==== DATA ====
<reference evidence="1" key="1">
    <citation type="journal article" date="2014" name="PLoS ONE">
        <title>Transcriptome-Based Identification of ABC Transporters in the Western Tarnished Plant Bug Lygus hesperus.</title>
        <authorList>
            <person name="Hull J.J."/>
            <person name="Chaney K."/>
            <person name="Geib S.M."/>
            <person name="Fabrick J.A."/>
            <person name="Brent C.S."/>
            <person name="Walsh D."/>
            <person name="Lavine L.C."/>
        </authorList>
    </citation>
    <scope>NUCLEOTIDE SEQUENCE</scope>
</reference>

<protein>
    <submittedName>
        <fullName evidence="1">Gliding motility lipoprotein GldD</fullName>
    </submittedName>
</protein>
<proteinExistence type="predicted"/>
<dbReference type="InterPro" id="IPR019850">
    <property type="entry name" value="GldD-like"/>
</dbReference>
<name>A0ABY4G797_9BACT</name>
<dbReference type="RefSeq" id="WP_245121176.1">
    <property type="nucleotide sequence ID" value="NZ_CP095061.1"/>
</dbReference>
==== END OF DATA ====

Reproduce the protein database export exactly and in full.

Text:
<reference evidence="1" key="1">
    <citation type="journal article" date="2014" name="PLoS ONE">
        <title>Transcriptome-Based Identification of ABC Transporters in the Western Tarnished Plant Bug Lygus hesperus.</title>
        <authorList>
            <person name="Hull J.J."/>
            <person name="Chaney K."/>
            <person name="Geib S.M."/>
            <person name="Fabrick J.A."/>
            <person name="Brent C.S."/>
            <person name="Walsh D."/>
            <person name="Lavine L.C."/>
        </authorList>
    </citation>
    <scope>NUCLEOTIDE SEQUENCE</scope>
</reference>

<protein>
    <submittedName>
        <fullName evidence="1">Gliding motility lipoprotein GldD</fullName>
    </submittedName>
</protein>
<proteinExistence type="predicted"/>
<dbReference type="InterPro" id="IPR019850">
    <property type="entry name" value="GldD-like"/>
</dbReference>
<name>A0ABY4G797_9BACT</name>
<dbReference type="RefSeq" id="WP_245121176.1">
    <property type="nucleotide sequence ID" value="NZ_CP095061.1"/>
</dbReference>